Hence, protests need to be done mindfully. We must keep in mind that this movement is occurring under the ominous threat of a virus that is endangering many lives. We also need to be aware that during protests, there will be a lack of access to education; all those who are on their way to schools and universities will have their roads blocked. Finally, it will also cut off access for those that need medical attention, whether it is due to Covid-19 or other conditions.

There is more than one way to achieve awareness and change, and sometimes one needs to resort to forceful means to get the point across. In my view, there should be a balanced force of yin and yang, where Malcolm X represents an aggressive stance of forcefully and vocally demanding and obtaining what one is rightly due but also not to forget or undermine the more “feminine” side, symbolized by Dr. Martin Luther King Jr., where compassion, peace, and love are meant to guide us towards the ultimate goal of harmony.

This is not straying too far from the Christian analogy since the end goal of Jesus was to reach harmony and peace, but he was fully aware that sometimes one would need to pull out the sword to that effect. I am an intrinsic pacifist, but I think that conflict is necessary to reach true and lasting peace. But I do not think that we need a violent revolution, and I oppose any forms of anarchy.

As a writer, I think that the best way to change minds and to reach understanding, empathy, and harmony is through writing. The pen is mightier than the sword. Although protests will leave an impact on people, writing can touch and affect them in more lasting, intimate, and profound ways. For instance, we should let ourselves be guided by the warmth and wisdom of James Baldwin; he may have looked physically frail, but his words were potent and ripe with themes that equally transcend and harmonize potential racial differences.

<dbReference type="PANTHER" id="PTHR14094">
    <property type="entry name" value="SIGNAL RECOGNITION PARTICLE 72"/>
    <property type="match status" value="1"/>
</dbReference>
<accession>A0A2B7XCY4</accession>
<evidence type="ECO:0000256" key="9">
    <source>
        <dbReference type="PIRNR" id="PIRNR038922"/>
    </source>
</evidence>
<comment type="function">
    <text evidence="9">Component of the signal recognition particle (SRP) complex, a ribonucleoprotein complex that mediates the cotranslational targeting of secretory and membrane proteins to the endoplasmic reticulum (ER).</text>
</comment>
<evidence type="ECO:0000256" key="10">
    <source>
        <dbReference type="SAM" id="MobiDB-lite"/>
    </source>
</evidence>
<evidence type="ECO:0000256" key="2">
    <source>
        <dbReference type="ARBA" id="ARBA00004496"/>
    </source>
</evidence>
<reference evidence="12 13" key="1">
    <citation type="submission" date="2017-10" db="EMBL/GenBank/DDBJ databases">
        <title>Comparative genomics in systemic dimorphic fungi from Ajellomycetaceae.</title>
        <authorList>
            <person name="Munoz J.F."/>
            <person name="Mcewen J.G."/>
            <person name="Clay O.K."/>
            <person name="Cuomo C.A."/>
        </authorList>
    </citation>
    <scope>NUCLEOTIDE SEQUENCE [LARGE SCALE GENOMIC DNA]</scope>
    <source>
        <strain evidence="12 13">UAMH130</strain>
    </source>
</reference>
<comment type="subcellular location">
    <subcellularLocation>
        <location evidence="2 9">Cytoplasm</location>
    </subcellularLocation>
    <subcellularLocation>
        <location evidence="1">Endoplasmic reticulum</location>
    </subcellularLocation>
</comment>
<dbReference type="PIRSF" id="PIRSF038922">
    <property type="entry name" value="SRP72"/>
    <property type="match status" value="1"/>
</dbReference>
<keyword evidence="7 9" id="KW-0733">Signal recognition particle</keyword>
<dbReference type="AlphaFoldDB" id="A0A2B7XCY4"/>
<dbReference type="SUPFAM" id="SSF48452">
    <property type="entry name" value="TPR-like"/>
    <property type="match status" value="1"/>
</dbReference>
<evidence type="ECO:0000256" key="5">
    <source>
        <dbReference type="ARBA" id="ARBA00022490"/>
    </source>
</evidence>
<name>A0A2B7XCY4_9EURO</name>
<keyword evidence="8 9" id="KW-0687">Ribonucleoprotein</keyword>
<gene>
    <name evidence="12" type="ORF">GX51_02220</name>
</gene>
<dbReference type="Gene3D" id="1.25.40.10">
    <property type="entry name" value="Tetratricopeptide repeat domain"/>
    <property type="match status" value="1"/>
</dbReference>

Diplomacy can be enforced through strong, forceful, and purposeful words and actions, but we need to make sure that the path ahead and forward is clear and that we get to the place we are aiming for. It is not sufficient to have had a colored president in office. Yet with our zeal and desire for change, we do not want to reach a point of disarray nor let the promising movement be swayed or hijacked by and for political means and ends.

The final goal or destination goes back to the still unresolved but possible and feasible dream that Dr. Martin Luther King Jr. had, that one day everyone will live in a nation where they will not be judged by the color of their skin but by the content of their character. That day could indeed be another step closer, while in the hopeful words of James Baldwin: Hope is invented every day.

Sunday, July 26, 2020

Vaccines and Effective Means of Protection against Covid-19

Phial of Covid-19 Vaccine with a syringe and blue gloves
Now that it has been shown that herd or community immunity is not going to happen and that the Coronavirus will not just dissipate or disappear on its own, our only hope exists via two possible avenues: effective therapeutics and preventive vaccines.

Fortunately, science has been progressing at an incredibly rapid pace on both fronts as initial results of clinical trials look promising and hopeful; all of this is playing out against the ominous background of a potential upcoming second wave slated for some time during the fall season. 

But as Dr. Anthony Fauci has reminded us, we are still in the midst and thick of the first wave and must make sure to get through this one first, before we can focus on and worry about the next one.

As of this date, there are 197 vaccines in development, while 19 have reached the stage of clinical trials (note that these numbers could change and fluctuate very quickly). One thing that is certain and undeniable is that this development has been going at an unprecedented speed.

Part of this reason is that there was some previous information and knowledge about SARS that has helped researchers to determine different ways of tackling the disease through a vaccine. One of the things that has been promising with other Coronaviruses is that our body remembers its antigens at least for a couple of years.

A vaccine not only simulates a weaker version of the virus - one that cannot reproduce or do damage - but it can also teach the body how to effectively fight it. Although this is the most common and the most successful way of vaccinating people, it involves a slow and cumbersome process, which is a problem with SARS-Covid 2 as time is of the essence.